Marek Edelman, one of the leaders of the1943 Warsaw Ghetto uprising compared the Palestine resistance to ZOB, the Jewish fighters in Warsaw.
Hannah Arendt, political scientist: “The trouble is that Zionism has often thought and said that the evil of antisemitism was necessary for the good of the Jewish people.”
Martin Buber, Israeli philosopher: “How great was our responsibility to those miserable Arab refugees in whose towns we have settled Jews who were brought here from afar; whose homes we have inherited, whose fields we now sow and harvest; the fruits of whose gardens, orchards and vineyards we gather; and in whose cities that we put up houses of education, charity and prayer. . ”
Isaac Asimov, novelist: “I find myself in the odd position of not being a Zionist ... I think it is wrong for anyone to feel that there is anything special about any one heritage of whatever kind.”
Harold Pinter. On Israel’s 60th anniversary said, “We cannot celebrate the birthday of a state founded on terrorism, massacres and the dispossession of another people from their land."
Uri Avnery, ex-Israeli army officer: “What will be seared into the consciousness of the world will be the image of Israel as a blood-stained monster, ready at any moment to commit war crimes and not prepared to abide by any moral restraints.”
Daniel Barenboim, Israeli pianist and conductor: “I don’t think the Jewish people survived for 20 centuries, mostly through persecution and enduring endless cruelties, in order to now become the oppressors, inflicting cruelty on others.”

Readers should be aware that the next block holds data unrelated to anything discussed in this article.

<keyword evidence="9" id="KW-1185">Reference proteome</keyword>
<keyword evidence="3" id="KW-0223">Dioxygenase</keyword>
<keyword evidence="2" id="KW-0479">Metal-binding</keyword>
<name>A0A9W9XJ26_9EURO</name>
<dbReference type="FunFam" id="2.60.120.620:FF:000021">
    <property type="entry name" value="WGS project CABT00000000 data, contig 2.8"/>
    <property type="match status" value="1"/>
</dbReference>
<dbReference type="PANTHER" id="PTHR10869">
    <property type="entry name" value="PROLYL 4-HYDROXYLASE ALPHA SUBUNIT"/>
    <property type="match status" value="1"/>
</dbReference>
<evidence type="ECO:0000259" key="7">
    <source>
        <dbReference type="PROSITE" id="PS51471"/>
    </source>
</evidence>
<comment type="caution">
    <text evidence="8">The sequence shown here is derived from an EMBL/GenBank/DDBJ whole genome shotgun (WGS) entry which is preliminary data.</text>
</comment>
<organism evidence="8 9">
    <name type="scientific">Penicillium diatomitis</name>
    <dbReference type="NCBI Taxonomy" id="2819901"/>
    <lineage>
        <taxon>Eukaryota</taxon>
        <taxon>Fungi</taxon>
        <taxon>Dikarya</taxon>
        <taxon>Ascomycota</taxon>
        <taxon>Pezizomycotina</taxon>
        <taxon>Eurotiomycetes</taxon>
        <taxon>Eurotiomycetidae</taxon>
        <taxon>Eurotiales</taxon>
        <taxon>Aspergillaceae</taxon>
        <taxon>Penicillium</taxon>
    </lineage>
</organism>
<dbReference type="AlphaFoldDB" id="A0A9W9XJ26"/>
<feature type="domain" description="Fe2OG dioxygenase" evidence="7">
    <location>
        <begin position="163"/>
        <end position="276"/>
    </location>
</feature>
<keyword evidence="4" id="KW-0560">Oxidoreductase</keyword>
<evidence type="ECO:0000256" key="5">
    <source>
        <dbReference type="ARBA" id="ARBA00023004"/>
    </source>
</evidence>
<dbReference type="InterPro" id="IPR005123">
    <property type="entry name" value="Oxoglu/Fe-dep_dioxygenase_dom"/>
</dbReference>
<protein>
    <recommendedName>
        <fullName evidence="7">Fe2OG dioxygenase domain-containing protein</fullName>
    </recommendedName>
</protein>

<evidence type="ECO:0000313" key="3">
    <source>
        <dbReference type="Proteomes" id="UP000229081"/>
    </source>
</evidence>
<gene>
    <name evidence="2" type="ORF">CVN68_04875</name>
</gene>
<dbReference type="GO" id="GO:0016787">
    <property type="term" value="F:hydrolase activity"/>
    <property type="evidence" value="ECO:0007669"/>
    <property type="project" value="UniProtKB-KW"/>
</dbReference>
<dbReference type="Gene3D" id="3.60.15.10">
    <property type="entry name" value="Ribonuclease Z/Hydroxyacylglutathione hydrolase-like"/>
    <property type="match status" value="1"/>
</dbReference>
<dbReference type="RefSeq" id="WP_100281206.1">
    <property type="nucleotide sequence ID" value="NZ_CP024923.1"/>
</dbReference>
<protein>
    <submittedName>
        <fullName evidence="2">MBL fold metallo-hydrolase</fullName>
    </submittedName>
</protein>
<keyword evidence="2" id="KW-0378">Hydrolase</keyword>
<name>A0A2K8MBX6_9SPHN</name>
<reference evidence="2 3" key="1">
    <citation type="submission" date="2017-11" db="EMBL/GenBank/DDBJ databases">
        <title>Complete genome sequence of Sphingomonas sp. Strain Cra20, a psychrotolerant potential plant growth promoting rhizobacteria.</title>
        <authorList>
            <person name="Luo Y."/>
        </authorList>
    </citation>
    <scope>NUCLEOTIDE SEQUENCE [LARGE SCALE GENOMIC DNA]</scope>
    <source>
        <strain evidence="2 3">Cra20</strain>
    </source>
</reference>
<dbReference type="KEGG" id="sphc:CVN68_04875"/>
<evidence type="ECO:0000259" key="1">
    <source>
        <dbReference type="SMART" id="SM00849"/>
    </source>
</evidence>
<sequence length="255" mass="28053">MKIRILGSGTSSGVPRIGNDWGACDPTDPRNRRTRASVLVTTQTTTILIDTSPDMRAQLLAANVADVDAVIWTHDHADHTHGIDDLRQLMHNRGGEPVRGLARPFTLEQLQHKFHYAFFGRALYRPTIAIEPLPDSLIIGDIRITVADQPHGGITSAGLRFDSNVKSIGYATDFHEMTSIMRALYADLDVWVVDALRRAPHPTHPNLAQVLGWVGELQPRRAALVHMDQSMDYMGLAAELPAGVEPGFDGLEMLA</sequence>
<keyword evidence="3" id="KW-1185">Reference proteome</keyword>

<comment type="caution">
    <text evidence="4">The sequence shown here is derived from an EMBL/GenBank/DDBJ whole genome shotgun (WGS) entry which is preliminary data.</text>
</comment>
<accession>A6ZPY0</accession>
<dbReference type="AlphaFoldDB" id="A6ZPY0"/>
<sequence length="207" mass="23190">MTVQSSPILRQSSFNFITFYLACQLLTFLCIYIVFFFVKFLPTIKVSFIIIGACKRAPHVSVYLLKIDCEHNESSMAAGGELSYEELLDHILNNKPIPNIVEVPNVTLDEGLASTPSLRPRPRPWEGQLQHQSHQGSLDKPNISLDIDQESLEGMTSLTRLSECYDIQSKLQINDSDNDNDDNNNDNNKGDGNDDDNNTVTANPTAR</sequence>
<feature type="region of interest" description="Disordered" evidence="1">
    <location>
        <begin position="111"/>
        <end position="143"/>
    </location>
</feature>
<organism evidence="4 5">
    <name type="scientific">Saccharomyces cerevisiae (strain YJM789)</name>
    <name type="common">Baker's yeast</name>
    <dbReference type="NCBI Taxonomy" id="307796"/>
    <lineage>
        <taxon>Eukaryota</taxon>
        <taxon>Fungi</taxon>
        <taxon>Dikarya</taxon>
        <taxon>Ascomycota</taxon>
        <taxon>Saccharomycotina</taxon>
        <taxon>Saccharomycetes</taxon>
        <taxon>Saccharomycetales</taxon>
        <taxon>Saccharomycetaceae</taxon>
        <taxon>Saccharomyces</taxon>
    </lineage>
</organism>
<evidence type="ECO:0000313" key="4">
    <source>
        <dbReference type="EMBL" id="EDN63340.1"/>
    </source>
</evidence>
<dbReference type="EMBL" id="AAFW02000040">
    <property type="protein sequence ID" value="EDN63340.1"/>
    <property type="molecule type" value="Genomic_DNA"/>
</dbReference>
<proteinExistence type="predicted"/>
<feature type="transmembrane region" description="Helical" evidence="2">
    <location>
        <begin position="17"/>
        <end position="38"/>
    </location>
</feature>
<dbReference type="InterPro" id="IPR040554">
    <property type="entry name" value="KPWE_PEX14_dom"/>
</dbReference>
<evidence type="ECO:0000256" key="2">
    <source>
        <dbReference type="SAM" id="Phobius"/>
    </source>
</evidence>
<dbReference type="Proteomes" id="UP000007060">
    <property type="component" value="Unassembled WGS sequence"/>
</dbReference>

Lenni Brenner, writer and civil rights activist: “The Zionist leaders were uninterested in Fascism itself. As Jewish separatists they only asked one question, the cynical classic: 'So? Is it good for the Jews?'”
Richard Cohen, US columnist: “The greatest mistake Israel could make at the moment is to forget that Israel itself is a mistake … the idea of creating a nation of European Jews in an area of Arab Muslims (and some Christians) has produced a century of warfare.”
Henry Siegman, Rabbi and director of the U.S./Middle East Project: “Israel has crossed the threshold from ‘the only democracy in the Middle East’ to the only apartheid regime in the Western world.”
Prof Norman Finkelstein: “Every single member of my family on both sides was exterminated. Both of my parents were in the Warsaw Ghetto Uprising. And it is precisely and exactly because of the lessons my parents taught me and my two siblings that I will not be silent when Israel commits its crimes.’
Richard Falk, former UN special rapporteur on human rights, called Israeli policies in the Occupied Territories “a crime against humanity.” Falk also has compared Israel’s treatment of the Palestinians to the Nazi treatment of the Jews.
Alexei Sayle: “Israel is the Jimmy Saville of nation states.”
Miriam Margolyes: “My support for the Palestinian cause is fiercer because I am Jewish.’
Noam Chomsky, “The last paradox is that the tale of Palestine from the beginning until today is a simple story of colonialism and dispossession, yet the world treats it as a multifaceted and complex story—hard to understand and even harder to solve.”